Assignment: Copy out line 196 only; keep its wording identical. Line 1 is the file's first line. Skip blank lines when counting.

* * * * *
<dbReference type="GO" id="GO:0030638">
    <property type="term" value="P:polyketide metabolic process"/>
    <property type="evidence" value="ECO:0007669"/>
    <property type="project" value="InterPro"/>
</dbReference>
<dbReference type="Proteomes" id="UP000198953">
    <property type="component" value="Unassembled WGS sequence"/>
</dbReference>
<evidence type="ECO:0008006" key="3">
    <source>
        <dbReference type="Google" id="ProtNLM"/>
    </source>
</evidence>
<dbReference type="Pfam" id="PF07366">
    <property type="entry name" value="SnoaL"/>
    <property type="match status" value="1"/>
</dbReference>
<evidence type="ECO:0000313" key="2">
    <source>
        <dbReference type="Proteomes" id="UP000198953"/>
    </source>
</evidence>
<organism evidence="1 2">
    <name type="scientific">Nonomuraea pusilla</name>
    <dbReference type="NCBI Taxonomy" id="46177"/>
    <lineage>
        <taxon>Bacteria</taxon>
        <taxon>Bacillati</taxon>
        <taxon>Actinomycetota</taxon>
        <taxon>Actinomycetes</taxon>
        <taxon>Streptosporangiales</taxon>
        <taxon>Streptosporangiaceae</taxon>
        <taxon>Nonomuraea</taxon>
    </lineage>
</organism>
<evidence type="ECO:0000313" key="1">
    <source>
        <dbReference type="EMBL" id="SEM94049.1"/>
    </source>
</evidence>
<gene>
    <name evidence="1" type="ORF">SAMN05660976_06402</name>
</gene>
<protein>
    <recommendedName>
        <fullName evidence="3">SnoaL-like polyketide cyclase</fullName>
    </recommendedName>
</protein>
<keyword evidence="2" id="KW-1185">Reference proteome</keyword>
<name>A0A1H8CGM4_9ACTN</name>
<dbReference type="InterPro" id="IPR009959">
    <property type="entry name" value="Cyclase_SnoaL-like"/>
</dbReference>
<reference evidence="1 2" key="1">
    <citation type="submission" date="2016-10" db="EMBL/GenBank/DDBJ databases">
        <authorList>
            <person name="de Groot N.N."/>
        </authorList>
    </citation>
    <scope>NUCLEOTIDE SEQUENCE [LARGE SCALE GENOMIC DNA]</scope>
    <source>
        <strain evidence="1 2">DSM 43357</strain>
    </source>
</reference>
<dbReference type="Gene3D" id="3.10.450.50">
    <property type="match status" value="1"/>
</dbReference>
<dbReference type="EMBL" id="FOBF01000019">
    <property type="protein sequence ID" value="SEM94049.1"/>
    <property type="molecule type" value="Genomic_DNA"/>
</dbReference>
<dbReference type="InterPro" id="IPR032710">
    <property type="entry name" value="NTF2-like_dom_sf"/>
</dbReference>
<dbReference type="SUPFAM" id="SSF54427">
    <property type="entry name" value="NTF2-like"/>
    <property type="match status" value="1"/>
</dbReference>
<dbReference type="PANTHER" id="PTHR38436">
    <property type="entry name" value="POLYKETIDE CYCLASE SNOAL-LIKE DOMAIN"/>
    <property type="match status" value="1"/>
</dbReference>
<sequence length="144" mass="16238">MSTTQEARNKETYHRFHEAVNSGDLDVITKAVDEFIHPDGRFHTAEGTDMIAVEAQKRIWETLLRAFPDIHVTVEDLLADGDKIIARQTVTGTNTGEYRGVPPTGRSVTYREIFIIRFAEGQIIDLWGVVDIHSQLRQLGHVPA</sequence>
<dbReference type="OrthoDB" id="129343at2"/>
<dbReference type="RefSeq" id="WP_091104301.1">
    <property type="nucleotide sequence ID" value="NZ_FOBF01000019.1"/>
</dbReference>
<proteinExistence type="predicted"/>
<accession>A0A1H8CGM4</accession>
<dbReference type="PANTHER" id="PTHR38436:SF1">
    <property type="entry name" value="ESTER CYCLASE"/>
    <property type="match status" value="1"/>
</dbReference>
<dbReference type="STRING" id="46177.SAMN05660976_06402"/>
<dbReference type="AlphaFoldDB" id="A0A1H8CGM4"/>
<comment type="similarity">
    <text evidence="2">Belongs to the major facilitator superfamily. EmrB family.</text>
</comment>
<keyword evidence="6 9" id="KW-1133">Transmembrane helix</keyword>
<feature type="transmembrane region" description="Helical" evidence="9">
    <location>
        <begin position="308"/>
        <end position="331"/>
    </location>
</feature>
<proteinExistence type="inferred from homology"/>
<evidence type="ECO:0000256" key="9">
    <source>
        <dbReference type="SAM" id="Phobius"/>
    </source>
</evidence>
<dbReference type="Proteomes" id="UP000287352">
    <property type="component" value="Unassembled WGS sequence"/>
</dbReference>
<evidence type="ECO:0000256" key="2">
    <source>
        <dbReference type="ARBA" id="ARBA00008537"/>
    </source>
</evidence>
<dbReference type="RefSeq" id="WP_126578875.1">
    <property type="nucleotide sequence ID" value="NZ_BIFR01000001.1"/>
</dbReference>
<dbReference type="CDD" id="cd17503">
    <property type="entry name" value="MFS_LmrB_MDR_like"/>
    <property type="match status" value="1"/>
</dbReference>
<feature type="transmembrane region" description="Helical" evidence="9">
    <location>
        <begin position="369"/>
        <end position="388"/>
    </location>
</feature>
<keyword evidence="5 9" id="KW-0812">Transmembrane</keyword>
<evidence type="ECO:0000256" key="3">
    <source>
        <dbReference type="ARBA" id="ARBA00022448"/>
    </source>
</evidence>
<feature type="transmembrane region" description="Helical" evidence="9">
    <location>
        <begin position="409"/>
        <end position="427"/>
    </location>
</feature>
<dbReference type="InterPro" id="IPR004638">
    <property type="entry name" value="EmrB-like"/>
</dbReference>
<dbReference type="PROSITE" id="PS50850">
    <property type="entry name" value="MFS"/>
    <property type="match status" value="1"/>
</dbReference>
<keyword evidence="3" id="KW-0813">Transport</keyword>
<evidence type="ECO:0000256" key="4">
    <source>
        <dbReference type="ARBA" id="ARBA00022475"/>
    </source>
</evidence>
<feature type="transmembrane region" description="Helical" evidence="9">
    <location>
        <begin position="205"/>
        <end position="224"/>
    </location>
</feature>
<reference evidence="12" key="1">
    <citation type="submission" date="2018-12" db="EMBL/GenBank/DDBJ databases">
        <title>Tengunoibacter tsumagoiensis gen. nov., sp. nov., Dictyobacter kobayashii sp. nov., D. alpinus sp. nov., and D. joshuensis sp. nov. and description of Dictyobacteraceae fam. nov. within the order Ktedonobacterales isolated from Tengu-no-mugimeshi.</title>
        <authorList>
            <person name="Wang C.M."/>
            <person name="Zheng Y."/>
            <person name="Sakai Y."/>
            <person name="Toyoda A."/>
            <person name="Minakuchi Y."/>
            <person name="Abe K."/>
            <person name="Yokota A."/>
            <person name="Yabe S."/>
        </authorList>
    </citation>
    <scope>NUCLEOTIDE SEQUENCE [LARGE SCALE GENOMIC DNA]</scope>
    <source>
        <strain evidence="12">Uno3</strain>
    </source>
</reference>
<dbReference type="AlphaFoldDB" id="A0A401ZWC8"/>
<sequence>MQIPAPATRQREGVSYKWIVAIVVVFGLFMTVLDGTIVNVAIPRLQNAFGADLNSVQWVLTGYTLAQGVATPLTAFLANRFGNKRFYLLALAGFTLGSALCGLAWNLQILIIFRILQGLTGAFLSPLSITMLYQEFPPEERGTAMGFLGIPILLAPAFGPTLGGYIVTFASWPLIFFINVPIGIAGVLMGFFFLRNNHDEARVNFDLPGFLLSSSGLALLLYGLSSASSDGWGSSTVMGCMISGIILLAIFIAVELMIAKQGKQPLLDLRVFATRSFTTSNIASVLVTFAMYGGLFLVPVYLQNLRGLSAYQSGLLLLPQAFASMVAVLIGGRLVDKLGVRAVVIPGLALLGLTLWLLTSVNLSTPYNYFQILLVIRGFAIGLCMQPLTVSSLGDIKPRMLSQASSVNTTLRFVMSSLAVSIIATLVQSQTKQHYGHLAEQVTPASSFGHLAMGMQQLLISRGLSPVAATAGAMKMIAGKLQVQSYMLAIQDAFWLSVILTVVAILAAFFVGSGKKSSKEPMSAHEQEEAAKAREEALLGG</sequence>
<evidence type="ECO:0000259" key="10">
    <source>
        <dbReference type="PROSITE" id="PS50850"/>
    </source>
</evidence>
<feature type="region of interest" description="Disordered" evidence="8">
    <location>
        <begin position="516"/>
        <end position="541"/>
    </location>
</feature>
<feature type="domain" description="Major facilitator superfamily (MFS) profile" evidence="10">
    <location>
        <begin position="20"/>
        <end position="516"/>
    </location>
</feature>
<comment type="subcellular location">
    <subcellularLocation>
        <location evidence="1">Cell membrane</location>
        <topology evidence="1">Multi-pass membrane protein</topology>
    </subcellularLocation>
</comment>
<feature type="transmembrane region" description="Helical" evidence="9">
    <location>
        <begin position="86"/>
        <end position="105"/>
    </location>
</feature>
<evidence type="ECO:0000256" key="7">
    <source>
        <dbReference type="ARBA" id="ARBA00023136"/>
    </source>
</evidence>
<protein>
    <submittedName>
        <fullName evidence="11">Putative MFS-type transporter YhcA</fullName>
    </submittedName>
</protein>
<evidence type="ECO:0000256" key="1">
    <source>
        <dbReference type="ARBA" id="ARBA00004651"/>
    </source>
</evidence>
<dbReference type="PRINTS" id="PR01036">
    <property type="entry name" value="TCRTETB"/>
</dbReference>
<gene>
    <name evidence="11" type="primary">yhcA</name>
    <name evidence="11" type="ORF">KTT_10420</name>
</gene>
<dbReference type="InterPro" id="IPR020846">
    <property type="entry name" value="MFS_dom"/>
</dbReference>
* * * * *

<feature type="domain" description="Major facilitator superfamily (MFS) profile" evidence="10">